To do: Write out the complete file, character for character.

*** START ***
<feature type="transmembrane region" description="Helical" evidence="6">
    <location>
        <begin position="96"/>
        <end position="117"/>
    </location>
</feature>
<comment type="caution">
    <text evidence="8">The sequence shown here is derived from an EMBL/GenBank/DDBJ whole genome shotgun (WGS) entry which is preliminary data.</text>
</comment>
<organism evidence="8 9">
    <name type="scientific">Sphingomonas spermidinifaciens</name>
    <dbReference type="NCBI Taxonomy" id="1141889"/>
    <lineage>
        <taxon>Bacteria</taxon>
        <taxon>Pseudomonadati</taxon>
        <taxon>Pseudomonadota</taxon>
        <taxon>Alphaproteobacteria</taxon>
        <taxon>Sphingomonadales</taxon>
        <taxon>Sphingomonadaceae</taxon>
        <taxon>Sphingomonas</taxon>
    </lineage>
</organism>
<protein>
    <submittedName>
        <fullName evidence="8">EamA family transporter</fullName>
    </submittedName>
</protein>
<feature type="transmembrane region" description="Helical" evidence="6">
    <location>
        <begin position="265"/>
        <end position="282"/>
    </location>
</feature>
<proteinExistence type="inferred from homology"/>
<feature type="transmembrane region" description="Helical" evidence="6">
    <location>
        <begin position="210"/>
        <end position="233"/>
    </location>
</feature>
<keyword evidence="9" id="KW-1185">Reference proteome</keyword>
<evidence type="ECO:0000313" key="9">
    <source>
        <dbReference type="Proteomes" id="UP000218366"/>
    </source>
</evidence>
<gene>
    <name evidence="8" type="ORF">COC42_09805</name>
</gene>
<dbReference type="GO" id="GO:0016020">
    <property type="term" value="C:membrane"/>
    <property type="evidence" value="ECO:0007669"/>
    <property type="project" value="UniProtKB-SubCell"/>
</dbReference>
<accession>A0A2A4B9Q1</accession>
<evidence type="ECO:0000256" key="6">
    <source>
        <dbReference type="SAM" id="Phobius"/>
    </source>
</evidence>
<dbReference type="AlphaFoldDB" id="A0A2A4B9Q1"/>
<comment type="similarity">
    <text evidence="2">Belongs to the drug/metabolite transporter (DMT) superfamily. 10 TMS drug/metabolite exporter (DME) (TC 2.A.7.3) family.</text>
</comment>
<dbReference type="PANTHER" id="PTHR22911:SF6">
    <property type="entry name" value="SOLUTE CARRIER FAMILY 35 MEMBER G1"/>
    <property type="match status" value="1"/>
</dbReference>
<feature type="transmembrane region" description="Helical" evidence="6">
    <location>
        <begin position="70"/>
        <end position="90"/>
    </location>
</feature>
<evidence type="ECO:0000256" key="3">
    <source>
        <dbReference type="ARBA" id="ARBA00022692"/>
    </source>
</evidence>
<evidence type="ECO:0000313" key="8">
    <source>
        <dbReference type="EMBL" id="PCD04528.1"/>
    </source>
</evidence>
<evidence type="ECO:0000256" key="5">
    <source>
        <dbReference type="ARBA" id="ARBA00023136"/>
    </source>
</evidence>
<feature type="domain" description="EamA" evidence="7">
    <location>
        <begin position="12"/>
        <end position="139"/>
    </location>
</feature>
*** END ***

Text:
<feature type="transmembrane region" description="Helical" evidence="6">
    <location>
        <begin position="96"/>
        <end position="117"/>
    </location>
</feature>
<comment type="caution">
    <text evidence="8">The sequence shown here is derived from an EMBL/GenBank/DDBJ whole genome shotgun (WGS) entry which is preliminary data.</text>
</comment>
<organism evidence="8 9">
    <name type="scientific">Sphingomonas spermidinifaciens</name>
    <dbReference type="NCBI Taxonomy" id="1141889"/>
    <lineage>
        <taxon>Bacteria</taxon>
        <taxon>Pseudomonadati</taxon>
        <taxon>Pseudomonadota</taxon>
        <taxon>Alphaproteobacteria</taxon>
        <taxon>Sphingomonadales</taxon>
        <taxon>Sphingomonadaceae</taxon>
        <taxon>Sphingomonas</taxon>
    </lineage>
</organism>
<protein>
    <submittedName>
        <fullName evidence="8">EamA family transporter</fullName>
    </submittedName>
</protein>
<feature type="transmembrane region" description="Helical" evidence="6">
    <location>
        <begin position="265"/>
        <end position="282"/>
    </location>
</feature>
<proteinExistence type="inferred from homology"/>
<feature type="transmembrane region" description="Helical" evidence="6">
    <location>
        <begin position="210"/>
        <end position="233"/>
    </location>
</feature>
<keyword evidence="9" id="KW-1185">Reference proteome</keyword>
<evidence type="ECO:0000313" key="9">
    <source>
        <dbReference type="Proteomes" id="UP000218366"/>
    </source>
</evidence>
<gene>
    <name evidence="8" type="ORF">COC42_09805</name>
</gene>
<dbReference type="GO" id="GO:0016020">
    <property type="term" value="C:membrane"/>
    <property type="evidence" value="ECO:0007669"/>
    <property type="project" value="UniProtKB-SubCell"/>
</dbReference>
<accession>A0A2A4B9Q1</accession>
<evidence type="ECO:0000256" key="6">
    <source>
        <dbReference type="SAM" id="Phobius"/>
    </source>
</evidence>
<dbReference type="AlphaFoldDB" id="A0A2A4B9Q1"/>
<comment type="similarity">
    <text evidence="2">Belongs to the drug/metabolite transporter (DMT) superfamily. 10 TMS drug/metabolite exporter (DME) (TC 2.A.7.3) family.</text>
</comment>
<dbReference type="PANTHER" id="PTHR22911:SF6">
    <property type="entry name" value="SOLUTE CARRIER FAMILY 35 MEMBER G1"/>
    <property type="match status" value="1"/>
</dbReference>
<feature type="transmembrane region" description="Helical" evidence="6">
    <location>
        <begin position="70"/>
        <end position="90"/>
    </location>
</feature>
<evidence type="ECO:0000256" key="3">
    <source>
        <dbReference type="ARBA" id="ARBA00022692"/>
    </source>
</evidence>
<evidence type="ECO:0000313" key="8">
    <source>
        <dbReference type="EMBL" id="PCD04528.1"/>
    </source>
</evidence>
<evidence type="ECO:0000256" key="5">
    <source>
        <dbReference type="ARBA" id="ARBA00023136"/>
    </source>
</evidence>
<feature type="domain" description="EamA" evidence="7">
    <location>
        <begin position="12"/>
        <end position="139"/>
    </location>
</feature>